Psychologically there are known interactions between the visual and auditory senses (the ventriloquist effect or the McGurk effect for examples). Physiologically there are areas that respond to both and demonstrated effects of one modality on the other in most areas, including by the way V1 at least in rodents. Although it is still unclear what these interactions are and whether they exists in all species.

For the rest, these questions are way too broad to be answered without providing a complete lecture on the state of knowledge in the field. But basically because these senses are processed independently at early stages, there is good evidence that they are processed quite differently. But as they obviously interact in the cortex they must be converted into some sort of common framework at some point. This "common framework" is most likely modality-specific (spatial localization, time perception, language etc.) because of the functional specialty of cortical areas.

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  • $\begingroup$ I have another question. Are the visual and auditory regions placed arbitraririly? I mean, the visual region is straight behind the back of your eyes, on the other side of the brain. Does the same hold for the auditory region? +1 by the way! $\endgroup$ Jul 29 at 19:53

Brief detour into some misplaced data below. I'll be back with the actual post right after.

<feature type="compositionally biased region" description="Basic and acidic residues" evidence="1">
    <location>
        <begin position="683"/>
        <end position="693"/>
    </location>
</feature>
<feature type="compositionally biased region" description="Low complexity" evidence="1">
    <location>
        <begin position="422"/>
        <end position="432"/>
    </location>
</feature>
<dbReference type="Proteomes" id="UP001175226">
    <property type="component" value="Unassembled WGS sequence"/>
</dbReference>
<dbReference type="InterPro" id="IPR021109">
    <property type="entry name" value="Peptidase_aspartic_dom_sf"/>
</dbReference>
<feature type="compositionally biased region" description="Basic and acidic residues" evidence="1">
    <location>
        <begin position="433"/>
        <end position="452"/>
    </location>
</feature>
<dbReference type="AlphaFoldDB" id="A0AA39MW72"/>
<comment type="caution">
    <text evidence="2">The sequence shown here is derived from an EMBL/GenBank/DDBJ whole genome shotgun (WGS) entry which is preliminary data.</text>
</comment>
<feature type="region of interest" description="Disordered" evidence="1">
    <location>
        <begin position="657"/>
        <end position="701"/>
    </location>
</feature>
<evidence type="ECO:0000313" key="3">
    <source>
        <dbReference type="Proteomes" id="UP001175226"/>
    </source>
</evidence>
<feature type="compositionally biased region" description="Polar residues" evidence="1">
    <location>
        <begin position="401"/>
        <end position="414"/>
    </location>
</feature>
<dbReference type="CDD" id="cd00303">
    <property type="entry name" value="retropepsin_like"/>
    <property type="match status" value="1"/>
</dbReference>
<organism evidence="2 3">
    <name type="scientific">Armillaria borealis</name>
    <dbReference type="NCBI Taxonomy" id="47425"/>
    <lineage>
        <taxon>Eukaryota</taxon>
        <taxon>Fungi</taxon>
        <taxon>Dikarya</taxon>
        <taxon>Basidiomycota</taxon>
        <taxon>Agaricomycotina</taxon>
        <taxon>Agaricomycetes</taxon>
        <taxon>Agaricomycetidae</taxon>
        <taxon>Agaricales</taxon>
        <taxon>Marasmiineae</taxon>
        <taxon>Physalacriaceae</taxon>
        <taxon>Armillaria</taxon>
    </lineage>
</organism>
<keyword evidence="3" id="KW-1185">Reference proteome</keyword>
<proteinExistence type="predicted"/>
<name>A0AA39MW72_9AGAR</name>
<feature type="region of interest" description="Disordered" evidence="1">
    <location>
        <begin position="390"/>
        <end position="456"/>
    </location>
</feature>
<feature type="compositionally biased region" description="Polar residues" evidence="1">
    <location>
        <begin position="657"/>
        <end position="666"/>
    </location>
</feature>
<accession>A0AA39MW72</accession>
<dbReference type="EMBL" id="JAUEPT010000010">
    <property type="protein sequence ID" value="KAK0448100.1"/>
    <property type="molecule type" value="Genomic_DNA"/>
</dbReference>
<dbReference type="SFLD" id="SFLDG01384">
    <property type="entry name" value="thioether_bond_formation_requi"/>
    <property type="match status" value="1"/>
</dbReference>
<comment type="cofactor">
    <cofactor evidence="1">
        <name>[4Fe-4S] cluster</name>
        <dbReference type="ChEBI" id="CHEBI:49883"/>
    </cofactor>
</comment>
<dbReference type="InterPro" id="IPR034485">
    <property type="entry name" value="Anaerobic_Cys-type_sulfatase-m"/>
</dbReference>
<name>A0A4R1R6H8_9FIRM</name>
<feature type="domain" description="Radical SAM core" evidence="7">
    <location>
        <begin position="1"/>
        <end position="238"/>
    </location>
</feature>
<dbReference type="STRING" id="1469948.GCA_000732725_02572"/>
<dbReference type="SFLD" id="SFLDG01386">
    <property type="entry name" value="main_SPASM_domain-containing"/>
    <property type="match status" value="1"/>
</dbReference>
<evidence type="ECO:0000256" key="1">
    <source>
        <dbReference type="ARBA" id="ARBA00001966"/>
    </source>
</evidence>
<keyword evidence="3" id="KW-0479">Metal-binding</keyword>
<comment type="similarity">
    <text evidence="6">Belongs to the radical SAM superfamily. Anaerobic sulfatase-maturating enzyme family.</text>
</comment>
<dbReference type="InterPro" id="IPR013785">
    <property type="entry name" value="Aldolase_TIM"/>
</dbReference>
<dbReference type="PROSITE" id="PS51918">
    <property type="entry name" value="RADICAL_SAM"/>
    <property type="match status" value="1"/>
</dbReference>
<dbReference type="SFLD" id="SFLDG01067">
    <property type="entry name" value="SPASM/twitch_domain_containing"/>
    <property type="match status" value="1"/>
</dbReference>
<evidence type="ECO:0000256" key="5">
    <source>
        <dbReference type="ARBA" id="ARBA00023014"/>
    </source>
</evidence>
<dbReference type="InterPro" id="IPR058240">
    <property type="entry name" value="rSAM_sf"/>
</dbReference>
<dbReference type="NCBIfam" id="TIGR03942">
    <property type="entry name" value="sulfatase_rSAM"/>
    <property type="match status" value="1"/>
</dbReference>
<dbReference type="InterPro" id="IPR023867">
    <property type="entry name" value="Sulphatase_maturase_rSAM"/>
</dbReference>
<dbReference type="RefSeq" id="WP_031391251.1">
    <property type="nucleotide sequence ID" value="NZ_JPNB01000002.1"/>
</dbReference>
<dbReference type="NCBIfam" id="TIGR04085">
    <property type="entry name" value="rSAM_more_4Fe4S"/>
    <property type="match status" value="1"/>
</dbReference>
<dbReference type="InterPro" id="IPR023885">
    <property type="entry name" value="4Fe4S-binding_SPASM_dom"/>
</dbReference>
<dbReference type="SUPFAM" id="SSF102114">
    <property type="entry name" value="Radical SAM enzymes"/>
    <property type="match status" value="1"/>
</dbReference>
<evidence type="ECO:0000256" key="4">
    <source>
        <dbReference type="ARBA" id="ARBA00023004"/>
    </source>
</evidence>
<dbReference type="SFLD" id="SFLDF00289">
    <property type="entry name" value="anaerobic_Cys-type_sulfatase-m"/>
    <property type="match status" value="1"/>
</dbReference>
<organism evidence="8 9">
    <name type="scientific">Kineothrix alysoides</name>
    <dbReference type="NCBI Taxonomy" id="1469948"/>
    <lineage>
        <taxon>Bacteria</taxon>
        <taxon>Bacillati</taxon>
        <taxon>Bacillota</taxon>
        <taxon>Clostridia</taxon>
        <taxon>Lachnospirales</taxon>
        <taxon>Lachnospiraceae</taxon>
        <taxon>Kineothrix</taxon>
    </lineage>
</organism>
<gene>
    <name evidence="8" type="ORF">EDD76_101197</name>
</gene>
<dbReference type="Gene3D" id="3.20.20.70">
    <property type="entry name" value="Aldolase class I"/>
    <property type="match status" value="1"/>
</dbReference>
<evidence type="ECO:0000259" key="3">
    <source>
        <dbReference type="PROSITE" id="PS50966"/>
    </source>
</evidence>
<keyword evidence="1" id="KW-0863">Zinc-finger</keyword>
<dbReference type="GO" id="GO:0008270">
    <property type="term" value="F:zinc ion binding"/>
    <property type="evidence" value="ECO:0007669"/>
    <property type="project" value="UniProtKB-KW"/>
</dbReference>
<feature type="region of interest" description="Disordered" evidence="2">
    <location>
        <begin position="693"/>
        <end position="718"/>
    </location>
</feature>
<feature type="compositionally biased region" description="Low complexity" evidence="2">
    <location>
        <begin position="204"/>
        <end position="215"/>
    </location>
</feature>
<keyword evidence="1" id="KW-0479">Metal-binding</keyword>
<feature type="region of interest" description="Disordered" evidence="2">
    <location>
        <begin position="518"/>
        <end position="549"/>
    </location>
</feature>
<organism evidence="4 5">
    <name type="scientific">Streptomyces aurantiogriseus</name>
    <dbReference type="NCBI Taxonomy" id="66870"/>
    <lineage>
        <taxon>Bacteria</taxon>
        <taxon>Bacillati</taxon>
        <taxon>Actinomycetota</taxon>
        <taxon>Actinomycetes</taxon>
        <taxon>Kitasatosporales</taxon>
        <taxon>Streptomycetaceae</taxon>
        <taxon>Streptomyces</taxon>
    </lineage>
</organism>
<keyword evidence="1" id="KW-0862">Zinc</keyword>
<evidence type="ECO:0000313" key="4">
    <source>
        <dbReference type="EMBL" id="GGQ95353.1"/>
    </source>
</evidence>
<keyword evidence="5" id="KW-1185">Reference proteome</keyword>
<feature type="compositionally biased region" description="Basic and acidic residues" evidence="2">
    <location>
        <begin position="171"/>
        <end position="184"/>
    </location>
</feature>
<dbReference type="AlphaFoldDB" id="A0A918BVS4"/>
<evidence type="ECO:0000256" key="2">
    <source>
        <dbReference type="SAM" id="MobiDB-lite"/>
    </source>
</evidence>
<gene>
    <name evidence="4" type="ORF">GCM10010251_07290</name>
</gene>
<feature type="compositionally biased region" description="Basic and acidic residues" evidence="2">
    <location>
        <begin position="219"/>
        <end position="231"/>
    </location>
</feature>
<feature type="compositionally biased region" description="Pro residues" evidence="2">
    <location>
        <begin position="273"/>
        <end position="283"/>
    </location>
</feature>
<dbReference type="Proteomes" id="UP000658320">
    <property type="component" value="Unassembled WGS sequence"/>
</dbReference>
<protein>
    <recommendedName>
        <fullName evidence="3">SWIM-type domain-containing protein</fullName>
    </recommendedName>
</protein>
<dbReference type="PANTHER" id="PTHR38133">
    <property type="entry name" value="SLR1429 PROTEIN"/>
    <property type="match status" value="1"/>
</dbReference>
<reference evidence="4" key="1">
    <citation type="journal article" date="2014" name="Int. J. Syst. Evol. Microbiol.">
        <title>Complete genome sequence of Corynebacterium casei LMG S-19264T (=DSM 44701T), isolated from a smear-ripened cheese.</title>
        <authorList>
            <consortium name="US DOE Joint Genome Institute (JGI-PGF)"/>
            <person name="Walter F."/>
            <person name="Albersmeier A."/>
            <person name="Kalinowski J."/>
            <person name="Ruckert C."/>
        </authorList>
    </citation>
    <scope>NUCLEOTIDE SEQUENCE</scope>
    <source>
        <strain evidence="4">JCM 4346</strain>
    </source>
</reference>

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    $\begingroup$ No, V1 is the most posterior area of the brain (so the farthest possible). If you touch the pointy bone at the back of your skull, V1 is right behind it. It's not really "on the other side of the brain". It is contra-lateral to the visual scene (neurons processing the left half of the scene are in the right hemisphere and conversely), but they respond the half of each retina, which are combined in the Lateral geniculate Cortex prior to reaching V1. More or less the same is true for audition: signals from each cochlea are combined in relays prior to reaching the cortex. $\endgroup$ Jul 29 at 20:04
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    $\begingroup$ But there is still some lateralization (though not as marked as in the visual cortex). Decussation (the crossing of nerves) is a general property of the nervous system and holds true for all organs (including your muscles which are controlled by the contra-lateral hemisphere). As for the localization of A1 it is on the superior bank of the temporal sulcus, more or less where your temples are. And their "arbitrary" localization is an accident of evolution, just like decussation. $\endgroup$ Jul 29 at 20:08
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    $\begingroup$ That's a complicated question. Yes it is bilateral but at least in humans, who have language, the left hemisphere (in right-handed subjects) seems to have a much more prominent role. But at this point, and I say that kindly, I can only invite you to take a neuroscience intro class because those are broad and complicated questions, often without a clear answer as yet. $\endgroup$ Jul 29 at 20:14